It's Lunch Week at The Kitchn and therefore I'm thinking a lot about sandwiches, which is not a bad way to spend the morning. There's a small but significant glitch in my sandwich bliss, however: it's March and tomatoes, one of the key components to a great sandwich, are quite out of season right now. How can I make a great sandwich without sliced tomato? Read on for a few suggestions.The tomato offers so much to a sandwich: color, flavor (sweet and acidic), juiciness, texture. It really is key to building a fantastic sandwich. So what to do in the winter/spring when the only tomatoes available were picked so green and so hard that you could play a game of billiards with them and not do any damage? Your first step is to walk right past them in the grocery store. Your second step is to think outside the box for a tomato replacement. Consider the list below:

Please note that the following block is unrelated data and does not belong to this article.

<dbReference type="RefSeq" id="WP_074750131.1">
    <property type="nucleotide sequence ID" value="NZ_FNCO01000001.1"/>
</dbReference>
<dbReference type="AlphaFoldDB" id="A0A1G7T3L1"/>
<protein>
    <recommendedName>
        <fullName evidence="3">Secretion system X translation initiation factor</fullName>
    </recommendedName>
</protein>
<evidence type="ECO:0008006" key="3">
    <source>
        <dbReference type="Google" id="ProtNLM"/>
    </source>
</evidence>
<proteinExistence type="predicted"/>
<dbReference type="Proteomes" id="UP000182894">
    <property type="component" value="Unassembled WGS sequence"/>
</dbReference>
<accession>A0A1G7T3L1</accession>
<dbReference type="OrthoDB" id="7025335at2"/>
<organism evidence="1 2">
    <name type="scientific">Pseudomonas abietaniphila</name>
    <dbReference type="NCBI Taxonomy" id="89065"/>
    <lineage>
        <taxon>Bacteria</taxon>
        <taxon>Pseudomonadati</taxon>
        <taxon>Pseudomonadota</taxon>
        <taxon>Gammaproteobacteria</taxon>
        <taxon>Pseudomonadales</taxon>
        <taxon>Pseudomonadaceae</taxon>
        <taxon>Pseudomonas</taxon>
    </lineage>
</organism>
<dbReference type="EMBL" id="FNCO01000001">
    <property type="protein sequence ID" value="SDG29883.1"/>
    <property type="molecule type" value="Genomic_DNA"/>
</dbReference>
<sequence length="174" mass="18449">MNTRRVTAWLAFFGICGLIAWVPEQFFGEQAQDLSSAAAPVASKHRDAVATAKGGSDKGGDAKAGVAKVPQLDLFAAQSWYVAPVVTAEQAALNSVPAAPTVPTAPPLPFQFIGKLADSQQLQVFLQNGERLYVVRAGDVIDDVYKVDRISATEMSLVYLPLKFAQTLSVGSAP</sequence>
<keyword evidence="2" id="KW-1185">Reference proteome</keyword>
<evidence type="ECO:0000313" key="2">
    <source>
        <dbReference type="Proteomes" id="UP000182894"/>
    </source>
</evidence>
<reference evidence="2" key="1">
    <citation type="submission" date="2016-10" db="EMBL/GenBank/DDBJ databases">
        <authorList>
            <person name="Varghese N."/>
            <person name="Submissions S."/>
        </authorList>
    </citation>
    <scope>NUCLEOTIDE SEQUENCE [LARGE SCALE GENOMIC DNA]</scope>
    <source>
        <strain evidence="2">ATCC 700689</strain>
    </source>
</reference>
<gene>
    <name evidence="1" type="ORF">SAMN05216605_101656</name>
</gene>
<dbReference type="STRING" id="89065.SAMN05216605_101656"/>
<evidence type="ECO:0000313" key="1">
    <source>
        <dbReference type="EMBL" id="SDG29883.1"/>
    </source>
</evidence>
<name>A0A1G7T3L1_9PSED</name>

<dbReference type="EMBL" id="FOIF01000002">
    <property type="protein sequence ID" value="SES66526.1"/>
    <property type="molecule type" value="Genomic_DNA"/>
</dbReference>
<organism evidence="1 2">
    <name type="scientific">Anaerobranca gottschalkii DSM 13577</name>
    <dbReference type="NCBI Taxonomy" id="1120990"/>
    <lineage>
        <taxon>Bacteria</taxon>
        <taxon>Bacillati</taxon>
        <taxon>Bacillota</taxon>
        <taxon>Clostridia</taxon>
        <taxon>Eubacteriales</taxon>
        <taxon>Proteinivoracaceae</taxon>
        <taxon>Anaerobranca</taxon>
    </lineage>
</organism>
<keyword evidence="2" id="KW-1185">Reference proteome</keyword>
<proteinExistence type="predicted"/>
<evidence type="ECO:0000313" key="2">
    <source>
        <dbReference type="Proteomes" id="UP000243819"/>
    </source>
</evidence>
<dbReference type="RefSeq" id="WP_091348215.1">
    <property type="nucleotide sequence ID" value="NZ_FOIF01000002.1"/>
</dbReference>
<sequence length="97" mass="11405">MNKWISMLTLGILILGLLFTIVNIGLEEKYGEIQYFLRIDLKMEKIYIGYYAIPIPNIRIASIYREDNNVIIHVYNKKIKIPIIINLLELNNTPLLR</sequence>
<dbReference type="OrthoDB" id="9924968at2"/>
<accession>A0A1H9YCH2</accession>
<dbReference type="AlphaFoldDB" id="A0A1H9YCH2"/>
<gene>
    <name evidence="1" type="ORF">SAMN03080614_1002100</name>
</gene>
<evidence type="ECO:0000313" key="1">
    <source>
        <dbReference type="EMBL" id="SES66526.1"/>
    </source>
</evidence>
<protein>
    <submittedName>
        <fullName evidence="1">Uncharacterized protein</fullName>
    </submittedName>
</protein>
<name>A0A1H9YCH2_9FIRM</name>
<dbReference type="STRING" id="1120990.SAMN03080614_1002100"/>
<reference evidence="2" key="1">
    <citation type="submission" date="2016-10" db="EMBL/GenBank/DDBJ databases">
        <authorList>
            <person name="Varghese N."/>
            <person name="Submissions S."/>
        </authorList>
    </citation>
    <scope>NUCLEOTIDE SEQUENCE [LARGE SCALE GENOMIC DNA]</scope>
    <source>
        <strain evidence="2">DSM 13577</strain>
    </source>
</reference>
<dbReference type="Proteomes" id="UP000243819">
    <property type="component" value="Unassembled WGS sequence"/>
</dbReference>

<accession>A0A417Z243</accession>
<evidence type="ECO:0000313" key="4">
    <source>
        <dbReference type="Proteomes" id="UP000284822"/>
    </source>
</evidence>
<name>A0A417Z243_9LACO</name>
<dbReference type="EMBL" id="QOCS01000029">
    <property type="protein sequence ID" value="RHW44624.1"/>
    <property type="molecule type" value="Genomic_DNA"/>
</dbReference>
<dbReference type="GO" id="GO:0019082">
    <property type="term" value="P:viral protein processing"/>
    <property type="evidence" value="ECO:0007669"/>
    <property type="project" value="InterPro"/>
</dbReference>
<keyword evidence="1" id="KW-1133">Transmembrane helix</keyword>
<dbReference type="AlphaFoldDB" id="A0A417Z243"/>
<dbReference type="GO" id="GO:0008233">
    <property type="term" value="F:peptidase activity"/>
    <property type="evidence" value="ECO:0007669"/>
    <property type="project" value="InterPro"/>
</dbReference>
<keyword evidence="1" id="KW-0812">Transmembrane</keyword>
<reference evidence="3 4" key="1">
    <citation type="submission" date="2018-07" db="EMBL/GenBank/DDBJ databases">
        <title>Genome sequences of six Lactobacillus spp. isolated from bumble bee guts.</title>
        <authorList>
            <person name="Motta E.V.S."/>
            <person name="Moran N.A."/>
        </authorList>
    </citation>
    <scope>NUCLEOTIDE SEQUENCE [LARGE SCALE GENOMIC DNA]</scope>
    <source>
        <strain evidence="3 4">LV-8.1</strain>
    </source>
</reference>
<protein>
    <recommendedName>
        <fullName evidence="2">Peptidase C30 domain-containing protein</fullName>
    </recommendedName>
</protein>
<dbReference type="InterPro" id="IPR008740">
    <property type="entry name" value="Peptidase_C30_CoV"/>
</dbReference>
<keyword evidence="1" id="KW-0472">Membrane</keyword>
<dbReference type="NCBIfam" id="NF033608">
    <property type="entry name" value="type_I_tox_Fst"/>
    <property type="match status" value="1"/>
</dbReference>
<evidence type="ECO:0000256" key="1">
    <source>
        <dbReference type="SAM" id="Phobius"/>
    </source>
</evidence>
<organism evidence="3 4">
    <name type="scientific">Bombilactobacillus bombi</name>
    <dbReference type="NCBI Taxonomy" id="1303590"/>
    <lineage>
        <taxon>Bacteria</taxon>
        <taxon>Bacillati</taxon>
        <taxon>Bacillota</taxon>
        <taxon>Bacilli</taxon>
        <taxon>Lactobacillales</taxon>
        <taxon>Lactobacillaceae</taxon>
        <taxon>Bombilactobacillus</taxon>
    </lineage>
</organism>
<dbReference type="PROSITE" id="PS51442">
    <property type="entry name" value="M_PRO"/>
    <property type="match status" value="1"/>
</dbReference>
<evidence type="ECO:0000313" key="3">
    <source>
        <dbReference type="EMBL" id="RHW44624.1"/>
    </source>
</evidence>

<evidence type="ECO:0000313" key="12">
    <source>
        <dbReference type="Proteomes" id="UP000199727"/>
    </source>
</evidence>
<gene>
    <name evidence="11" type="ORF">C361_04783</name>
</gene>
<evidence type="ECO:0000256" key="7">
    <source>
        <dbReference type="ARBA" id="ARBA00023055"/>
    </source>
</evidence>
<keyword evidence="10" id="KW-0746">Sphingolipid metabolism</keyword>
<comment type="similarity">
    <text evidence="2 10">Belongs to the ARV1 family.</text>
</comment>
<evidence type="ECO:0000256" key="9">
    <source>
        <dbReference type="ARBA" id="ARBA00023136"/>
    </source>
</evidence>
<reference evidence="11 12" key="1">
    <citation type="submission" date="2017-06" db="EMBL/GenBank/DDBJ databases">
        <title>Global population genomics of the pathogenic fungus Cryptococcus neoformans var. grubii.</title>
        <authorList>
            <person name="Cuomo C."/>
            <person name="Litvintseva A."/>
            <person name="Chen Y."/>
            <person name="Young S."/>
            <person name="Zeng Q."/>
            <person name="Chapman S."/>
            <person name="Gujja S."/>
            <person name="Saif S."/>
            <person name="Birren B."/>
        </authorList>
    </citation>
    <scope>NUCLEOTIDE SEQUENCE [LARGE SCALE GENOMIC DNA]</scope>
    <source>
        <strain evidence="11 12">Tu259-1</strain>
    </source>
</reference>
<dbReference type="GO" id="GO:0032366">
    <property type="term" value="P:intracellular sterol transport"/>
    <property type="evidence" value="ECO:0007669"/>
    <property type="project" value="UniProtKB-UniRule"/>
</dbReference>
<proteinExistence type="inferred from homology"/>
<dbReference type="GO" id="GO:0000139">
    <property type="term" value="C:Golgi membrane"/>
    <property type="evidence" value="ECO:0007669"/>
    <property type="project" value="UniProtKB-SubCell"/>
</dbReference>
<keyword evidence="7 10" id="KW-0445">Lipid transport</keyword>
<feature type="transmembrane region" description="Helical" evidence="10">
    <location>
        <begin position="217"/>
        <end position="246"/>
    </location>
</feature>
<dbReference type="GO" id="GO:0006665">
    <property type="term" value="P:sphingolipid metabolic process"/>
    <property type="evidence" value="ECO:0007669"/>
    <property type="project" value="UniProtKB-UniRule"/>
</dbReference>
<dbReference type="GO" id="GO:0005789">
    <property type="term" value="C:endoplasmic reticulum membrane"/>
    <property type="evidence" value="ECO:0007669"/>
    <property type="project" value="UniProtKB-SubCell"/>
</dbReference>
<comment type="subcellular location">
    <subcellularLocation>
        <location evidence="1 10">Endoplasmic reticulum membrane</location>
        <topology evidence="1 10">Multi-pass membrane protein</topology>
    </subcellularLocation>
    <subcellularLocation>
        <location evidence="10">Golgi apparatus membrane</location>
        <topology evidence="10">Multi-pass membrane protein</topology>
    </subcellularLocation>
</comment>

• 1 Thin slices of persimmon (Fuyu) can offer the sweet/tangy taste and some of the texture of a tomato.
• 2 Thin slices of baked butternut squash will offer sweetness and color.
• 3 Thin slices of cooked potato, especially if you use lemon in the dressing for a little acid kick.
• 4 Roasted red or yellow peppers (from a jar) offer sweetness, color and texture.
• 5 Sun-dried tomatoes either made into a pesto or well-chopped and mixed into mayo for when the taste of tomato is key.
• 6 Thin slices of beets, either raw or cooked, for color, texture and earthy sweetness.
• 7 Thin-sliced roasted turnips or rutabaga will bring sweetness and texture.
• 8 Pickled vegetables in general offer tang and brightness.
• 9 Thin-sliced apple or Asian pear (or regular pear for that matter) for sweetness and texture.
• 10 Sliced ripe figs (in late autumn) or kumquats (winter/spring) or kiwi (fall/winter.)
What ways have you brought the color, taste, texture and sweet/tartness of tomatoes to your winter sandwich? Share them with us in the comments!
Related: What to Put on a Fresh Vegetable Sandwich
(Image: Faith Durand)